Cam Whitmore (Fr. | Villanova)
The Wildcats have seen some impressive freshmen during their ascendancy to new-blue-blood status, including Jalen Brunson and Omari Spellman, neither of whom needed much time adjusting to the college game, and both of whom left early for the NBA. Next up in that line seems to be Whitmore, a 6-7, 232-pound wing out of Archbishop Spalding (Md.), who comes in as a consensus five-star prospect and ranked No. 14 in the 2022 class in the 247Sports composite rankings. Whitmore is a powerhouse athlete and three-level scorer who’s already drawing attention at the next level, and he could be in contention for National Freshman of the Year honors after earning Most Outstanding Player and winning a gold medal with USA Basketball at the FIBA U18 Americas championship.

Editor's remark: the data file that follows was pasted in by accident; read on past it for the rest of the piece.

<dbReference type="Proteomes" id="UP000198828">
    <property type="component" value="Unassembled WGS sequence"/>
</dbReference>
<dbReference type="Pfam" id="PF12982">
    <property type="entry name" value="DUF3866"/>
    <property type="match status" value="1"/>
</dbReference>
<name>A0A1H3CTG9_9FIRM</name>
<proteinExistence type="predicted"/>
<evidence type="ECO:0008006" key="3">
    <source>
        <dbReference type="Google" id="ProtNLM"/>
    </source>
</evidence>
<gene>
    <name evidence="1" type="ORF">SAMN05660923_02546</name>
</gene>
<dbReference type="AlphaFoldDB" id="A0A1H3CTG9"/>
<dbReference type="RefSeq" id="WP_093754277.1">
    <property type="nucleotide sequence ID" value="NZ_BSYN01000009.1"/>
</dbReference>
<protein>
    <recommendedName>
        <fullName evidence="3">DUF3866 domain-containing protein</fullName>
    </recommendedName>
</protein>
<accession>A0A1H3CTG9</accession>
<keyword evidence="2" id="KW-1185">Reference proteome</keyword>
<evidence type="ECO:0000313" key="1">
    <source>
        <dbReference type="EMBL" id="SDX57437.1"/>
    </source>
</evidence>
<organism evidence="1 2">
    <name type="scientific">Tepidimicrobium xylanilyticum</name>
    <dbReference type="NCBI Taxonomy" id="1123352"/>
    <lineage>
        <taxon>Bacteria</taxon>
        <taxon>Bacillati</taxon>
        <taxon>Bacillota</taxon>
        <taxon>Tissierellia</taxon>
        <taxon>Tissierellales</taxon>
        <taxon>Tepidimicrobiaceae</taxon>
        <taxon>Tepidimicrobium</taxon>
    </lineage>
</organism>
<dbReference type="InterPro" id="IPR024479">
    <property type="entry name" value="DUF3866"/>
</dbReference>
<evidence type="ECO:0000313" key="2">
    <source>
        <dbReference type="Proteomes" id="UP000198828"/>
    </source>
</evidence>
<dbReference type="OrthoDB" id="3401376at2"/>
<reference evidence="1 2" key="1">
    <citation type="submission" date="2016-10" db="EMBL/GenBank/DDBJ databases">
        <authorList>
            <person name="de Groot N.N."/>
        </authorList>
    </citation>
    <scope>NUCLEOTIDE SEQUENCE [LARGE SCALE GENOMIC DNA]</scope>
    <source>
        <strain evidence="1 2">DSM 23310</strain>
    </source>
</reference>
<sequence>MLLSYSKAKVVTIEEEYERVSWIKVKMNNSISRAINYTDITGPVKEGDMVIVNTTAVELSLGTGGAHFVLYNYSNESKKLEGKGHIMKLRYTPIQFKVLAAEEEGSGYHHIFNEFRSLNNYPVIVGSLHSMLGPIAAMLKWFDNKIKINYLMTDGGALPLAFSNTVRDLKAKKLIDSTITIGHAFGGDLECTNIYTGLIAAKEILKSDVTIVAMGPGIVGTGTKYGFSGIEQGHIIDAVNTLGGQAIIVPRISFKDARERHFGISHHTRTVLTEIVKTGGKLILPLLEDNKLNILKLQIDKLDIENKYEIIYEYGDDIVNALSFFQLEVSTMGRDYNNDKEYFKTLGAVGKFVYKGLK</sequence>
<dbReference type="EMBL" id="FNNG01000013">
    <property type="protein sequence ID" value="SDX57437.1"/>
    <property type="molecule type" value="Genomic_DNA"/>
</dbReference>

La Salle junior Jhamir Brickus will be leaned on as Fran Dunphy takes over the program. (Photo: Mark Jordan/CoBL)
Jhamir Brickus (Jr. | La Salle)
The most recent pride of Coatesville basketball, ‘Jig’ has been steady through his first two seasons at La Salle, his sophomore year numbers (8.9 ppg, 3.3 apg, 2.6 rpg) almost identical to his freshman-year ones, though his 3-point percentage crept up from 32.9 to 35.8%. The 5-11 lead guard is now playing under Fran Dunphy for the first time, and he’ll be leaned on to help guide the program through the transition
Caleb Daniels (Gr. | Villanova)
Daniels could certainly end up on the first team by the end of the year, as the sixth-year grad student is the senior member of the Wildcats, and already has 120 collegiate games under his belt between two years at Tulane and two years of playing at ‘Nova. He’s coming off a steady 10.3 ppg, 3.8 rpg season where he shot 42.4% overall and 37.3% overall as the team’s sixth man.